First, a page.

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style guide & brand audit checklist for your business

Style Guide Brand Audit

A style guide is an important document for your business. It is essentially a rulebook that explains how a business should present itself visually through its logo, fonts, colours, photography and so on. It is an essential reference tool that helps you maintain consistency with your branding and marketing efforts. Think of it as an extension of your brand’s personality or brand story.

Your brand or brand story is more than just content and narrative. Everything you do, every element of your business is part of your brand story and should reflect truth about your brand to your audience. If you want to build a successful business with a brand that brings loyalty – you must start with your brand story first. From here you can expand to the key elements of your style guide and truly create the ultimate marketing strategy for your business.

Let’s take a closer look today as we work through our free "Style Guide & Brand Audit Checklist" for your business.


BRAND STORY

Mission Statement
A mission statement is a brief description of the fundamental purpose of a business. Why does your business exist? What does it do? It often includes a general description of the business, its function and objectives.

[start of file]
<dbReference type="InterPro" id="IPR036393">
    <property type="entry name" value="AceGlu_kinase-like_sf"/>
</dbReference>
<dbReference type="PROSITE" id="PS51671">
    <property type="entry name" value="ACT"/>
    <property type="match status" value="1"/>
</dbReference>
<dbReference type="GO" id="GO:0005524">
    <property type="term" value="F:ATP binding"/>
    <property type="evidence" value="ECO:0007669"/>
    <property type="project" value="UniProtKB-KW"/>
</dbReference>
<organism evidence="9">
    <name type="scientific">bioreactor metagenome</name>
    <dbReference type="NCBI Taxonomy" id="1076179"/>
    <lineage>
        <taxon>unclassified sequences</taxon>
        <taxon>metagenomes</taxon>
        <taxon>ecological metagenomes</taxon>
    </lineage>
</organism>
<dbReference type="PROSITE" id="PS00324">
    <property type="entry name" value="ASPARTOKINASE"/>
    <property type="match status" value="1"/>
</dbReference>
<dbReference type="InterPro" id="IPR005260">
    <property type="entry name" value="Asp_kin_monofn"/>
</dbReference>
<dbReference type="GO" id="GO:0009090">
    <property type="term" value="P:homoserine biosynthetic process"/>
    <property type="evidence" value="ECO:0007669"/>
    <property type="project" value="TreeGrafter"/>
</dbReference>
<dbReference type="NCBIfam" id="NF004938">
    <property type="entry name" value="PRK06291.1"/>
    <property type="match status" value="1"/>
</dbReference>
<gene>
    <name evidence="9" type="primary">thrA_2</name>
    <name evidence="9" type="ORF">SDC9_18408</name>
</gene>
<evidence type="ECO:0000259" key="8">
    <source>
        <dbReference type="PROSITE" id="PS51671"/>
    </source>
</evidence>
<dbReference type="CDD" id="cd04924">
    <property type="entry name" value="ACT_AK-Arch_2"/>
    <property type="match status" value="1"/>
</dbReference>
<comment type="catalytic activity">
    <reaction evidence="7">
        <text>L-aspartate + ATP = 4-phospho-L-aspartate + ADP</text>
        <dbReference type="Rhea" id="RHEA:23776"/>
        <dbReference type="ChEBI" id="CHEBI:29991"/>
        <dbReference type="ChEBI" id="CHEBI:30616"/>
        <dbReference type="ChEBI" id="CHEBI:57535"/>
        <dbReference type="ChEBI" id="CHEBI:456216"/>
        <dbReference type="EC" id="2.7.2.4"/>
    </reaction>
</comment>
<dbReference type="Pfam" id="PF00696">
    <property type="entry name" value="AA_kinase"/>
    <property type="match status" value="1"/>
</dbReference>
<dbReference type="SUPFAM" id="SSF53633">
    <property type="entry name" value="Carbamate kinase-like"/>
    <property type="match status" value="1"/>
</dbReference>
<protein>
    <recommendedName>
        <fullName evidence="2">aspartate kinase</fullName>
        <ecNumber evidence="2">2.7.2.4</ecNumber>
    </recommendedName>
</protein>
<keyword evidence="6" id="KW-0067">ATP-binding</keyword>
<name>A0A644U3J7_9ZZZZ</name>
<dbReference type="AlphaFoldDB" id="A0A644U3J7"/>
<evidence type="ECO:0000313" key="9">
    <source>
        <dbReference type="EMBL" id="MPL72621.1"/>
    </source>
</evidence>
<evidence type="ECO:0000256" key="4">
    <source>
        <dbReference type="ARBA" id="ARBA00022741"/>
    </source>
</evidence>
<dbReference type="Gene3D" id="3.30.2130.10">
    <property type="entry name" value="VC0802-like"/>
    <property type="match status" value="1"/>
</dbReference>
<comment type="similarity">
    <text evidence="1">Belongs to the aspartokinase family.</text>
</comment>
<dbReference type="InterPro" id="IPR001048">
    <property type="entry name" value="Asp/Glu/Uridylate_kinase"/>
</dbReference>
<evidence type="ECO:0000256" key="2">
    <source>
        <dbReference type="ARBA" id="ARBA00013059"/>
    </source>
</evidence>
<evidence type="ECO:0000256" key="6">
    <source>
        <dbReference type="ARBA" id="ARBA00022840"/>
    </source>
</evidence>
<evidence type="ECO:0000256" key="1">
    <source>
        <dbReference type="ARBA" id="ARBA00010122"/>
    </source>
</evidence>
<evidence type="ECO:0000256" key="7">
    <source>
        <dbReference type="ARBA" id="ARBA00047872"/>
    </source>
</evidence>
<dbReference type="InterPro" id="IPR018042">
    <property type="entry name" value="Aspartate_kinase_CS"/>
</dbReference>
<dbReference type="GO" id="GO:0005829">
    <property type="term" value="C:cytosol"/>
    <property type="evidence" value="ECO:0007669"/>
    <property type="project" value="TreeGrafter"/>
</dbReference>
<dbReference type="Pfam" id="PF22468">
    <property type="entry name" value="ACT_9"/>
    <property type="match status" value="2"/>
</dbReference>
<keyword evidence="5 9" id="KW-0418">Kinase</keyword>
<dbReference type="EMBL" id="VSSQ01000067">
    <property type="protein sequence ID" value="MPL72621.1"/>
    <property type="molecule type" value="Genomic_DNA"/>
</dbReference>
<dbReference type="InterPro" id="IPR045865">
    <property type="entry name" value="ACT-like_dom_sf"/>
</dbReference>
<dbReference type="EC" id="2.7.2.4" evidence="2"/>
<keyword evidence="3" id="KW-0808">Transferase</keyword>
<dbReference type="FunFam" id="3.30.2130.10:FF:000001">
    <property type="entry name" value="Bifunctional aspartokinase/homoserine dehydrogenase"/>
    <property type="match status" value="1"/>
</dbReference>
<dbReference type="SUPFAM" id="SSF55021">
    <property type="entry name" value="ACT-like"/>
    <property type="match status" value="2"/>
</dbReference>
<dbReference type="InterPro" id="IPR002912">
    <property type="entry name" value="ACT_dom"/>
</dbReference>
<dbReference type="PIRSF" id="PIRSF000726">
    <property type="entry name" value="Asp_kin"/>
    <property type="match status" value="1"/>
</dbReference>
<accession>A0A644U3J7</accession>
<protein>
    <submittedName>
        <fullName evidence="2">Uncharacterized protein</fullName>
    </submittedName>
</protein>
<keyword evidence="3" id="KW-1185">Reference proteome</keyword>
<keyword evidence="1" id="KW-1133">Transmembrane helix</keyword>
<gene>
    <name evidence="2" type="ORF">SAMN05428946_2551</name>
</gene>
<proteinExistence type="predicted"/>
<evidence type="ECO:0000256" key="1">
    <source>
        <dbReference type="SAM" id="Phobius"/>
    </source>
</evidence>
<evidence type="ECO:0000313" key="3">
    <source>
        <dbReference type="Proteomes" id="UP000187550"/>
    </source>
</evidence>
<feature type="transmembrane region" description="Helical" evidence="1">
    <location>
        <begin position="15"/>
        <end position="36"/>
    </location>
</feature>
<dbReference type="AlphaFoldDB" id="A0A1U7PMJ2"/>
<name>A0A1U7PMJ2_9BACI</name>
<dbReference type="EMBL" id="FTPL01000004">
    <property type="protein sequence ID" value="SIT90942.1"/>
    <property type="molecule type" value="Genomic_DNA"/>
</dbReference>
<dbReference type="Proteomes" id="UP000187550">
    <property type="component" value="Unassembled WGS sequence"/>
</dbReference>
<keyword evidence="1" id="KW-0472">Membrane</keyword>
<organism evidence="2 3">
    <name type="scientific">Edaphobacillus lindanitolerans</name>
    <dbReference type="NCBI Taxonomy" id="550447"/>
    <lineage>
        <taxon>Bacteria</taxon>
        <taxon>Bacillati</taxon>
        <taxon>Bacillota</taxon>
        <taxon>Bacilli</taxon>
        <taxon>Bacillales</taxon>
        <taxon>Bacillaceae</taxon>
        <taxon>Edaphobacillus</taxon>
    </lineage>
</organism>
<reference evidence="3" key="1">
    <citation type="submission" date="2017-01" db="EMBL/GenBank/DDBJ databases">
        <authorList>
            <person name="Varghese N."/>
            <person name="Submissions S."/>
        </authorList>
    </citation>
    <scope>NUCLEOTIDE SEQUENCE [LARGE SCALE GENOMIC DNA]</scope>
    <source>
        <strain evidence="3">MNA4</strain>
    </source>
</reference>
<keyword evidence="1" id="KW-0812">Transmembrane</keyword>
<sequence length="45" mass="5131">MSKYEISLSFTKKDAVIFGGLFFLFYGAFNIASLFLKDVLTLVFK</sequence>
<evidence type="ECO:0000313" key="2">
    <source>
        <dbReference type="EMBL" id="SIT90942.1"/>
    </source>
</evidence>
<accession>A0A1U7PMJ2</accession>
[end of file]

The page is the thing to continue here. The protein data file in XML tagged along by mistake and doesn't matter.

Vision Statement
A vision statement is different to the mission statement as it should focus on the future direction of the business. Where does your business aspire to be once it’s achieved its mission?

Core Values
Core Values are also known as corporate values or company values, are fundamental beliefs upon which your business and its behaviour are based. They are the guiding principals that your business uses to manage both its internal affairs and also its relationship with customers. Questions such as: What core values will resonate with our customers? What principles should guide our choices? What do we want our business to be known for? How will our values distinguish us from our competitors? What qualities do we value in our employees?

Target Audience